One local neighborhood watch group inspired state representative Alan Clemmons' to write an amendment to South Carolina's golf cart rules.
Right now, under South Carolina law, it's illegal to ride a golf cart in a bicycle lane or path. Click here to see the current law.
This amendment would add a section 5 that would read, "during daylight hours only, a municipality by ordinance may allow a golf cart to be operated along bicycle lanes and bicycle paths located within the municipality."
If it passes state wide, that would give the city the right to apply it to law.
Mary Cunningham, a resident of Seagate Village in Myrtle Beach, said golf carts can't legally get to certain areas because they aren't allowed to use the bike paths.
"We all have golf carts and there are more and more golf carts appearing on the scene because we just like them. It's easy to get around the Market Common area. We go shopping in them, we go out to eat in them, we go to the movies in our golf carts so we just like having our golf carts. But one of the biggest problems we have is trying to get to the beach on our golf cart. And to do so we'd have to cross 17 business which is allowed on your golf cart, we can cross the road we just can't ride along side the road, and we're also not allowed on the bike paths, which are on the side of the road, or on the grassy area on the side of the bike path is also illegal for us to drive on, so we literally have no legal way to get to the beach," said Cunningham.
This is the issue being discussed at the Market Common area neighborhood watch. Cunningham said Representative Alan Clemmons' attended a meeting, heard the safety concerns, and that's when he decided to propose an amendment to the state of South Carolina's golf cart rules. If it passes, the city will have the right to decide whether it wants golf carts on the same bike paths and bike lanes as pedestrians and bicyclists.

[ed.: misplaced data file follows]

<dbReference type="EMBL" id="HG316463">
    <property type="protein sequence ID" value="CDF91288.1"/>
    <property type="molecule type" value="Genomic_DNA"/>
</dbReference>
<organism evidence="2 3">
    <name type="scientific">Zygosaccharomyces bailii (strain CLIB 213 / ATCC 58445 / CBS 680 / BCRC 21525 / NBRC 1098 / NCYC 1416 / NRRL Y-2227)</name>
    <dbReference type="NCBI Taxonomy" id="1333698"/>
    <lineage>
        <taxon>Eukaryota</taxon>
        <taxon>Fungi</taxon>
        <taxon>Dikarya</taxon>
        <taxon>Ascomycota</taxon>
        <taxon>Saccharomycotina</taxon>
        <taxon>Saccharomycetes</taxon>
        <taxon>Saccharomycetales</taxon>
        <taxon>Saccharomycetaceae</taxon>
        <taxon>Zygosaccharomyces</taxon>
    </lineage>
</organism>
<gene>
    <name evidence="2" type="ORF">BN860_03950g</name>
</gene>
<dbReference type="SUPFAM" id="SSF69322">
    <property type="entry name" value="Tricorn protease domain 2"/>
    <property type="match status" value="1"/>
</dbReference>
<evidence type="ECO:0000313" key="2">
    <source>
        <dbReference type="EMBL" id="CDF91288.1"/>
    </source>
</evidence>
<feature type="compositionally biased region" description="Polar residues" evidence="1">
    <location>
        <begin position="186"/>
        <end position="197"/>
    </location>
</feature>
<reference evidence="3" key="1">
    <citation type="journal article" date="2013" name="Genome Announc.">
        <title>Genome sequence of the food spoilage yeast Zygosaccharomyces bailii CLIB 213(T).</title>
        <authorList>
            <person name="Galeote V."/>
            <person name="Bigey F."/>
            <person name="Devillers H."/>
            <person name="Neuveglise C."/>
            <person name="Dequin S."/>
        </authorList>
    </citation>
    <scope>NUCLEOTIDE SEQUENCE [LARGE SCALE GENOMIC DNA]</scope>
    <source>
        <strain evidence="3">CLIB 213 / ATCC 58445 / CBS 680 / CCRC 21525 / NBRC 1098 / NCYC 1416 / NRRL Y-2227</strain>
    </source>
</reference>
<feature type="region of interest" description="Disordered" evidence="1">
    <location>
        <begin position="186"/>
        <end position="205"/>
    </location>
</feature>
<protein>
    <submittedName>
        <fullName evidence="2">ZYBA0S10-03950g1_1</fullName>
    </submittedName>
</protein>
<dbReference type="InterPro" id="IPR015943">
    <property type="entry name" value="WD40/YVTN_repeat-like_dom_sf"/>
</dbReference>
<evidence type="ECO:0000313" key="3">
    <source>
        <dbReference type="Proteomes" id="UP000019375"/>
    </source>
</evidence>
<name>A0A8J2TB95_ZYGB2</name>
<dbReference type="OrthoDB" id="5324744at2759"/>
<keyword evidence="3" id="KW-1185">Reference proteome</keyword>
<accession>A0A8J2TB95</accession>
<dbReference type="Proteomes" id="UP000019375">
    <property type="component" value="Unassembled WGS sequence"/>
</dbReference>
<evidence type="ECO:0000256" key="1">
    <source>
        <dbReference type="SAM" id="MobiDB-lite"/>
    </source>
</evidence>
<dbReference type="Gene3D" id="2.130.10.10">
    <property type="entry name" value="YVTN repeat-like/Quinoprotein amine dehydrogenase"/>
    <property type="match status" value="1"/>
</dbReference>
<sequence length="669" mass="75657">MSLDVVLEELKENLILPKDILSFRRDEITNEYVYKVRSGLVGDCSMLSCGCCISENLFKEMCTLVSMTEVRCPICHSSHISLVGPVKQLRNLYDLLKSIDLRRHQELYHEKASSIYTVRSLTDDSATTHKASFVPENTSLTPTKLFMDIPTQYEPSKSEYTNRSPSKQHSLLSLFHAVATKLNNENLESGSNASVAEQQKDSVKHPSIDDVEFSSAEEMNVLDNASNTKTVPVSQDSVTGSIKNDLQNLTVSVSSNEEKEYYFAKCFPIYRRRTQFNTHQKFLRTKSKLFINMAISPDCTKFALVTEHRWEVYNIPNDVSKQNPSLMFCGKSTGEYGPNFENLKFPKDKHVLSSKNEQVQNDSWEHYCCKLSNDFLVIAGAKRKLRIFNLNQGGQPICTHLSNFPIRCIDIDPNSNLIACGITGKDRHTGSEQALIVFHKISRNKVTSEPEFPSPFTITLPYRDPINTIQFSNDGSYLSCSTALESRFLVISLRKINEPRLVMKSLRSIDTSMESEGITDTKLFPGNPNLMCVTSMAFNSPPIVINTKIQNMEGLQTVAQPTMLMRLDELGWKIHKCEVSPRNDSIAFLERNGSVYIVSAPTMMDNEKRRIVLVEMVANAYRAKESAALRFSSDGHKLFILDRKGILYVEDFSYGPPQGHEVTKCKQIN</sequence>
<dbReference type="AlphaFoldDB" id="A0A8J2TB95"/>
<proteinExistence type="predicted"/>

"People are walking, walking their dog, riding their bike, you come up behind someone and they're on the path fully on the width and you'd have to ride around them it can become a little bit scary," said Tom Murphy, a bicyclists.
"We would be glad to yield to that person, it would even be ok with us if they wrote that into law something that we have to abide by, that would be fine with me, always yield to the biker or walker, that would be the safe thing for everyone," said Cunningham.
Cunningham said golf carts are a big part of the community and they just want to be safe. "So everyone can be safe and still honor the rights of other people," said Cunningham.
A representative for the office of Alan Clemmons said Clemmons plans to introduce the bill when the South Carolina House of Representatives returns in January 2014.
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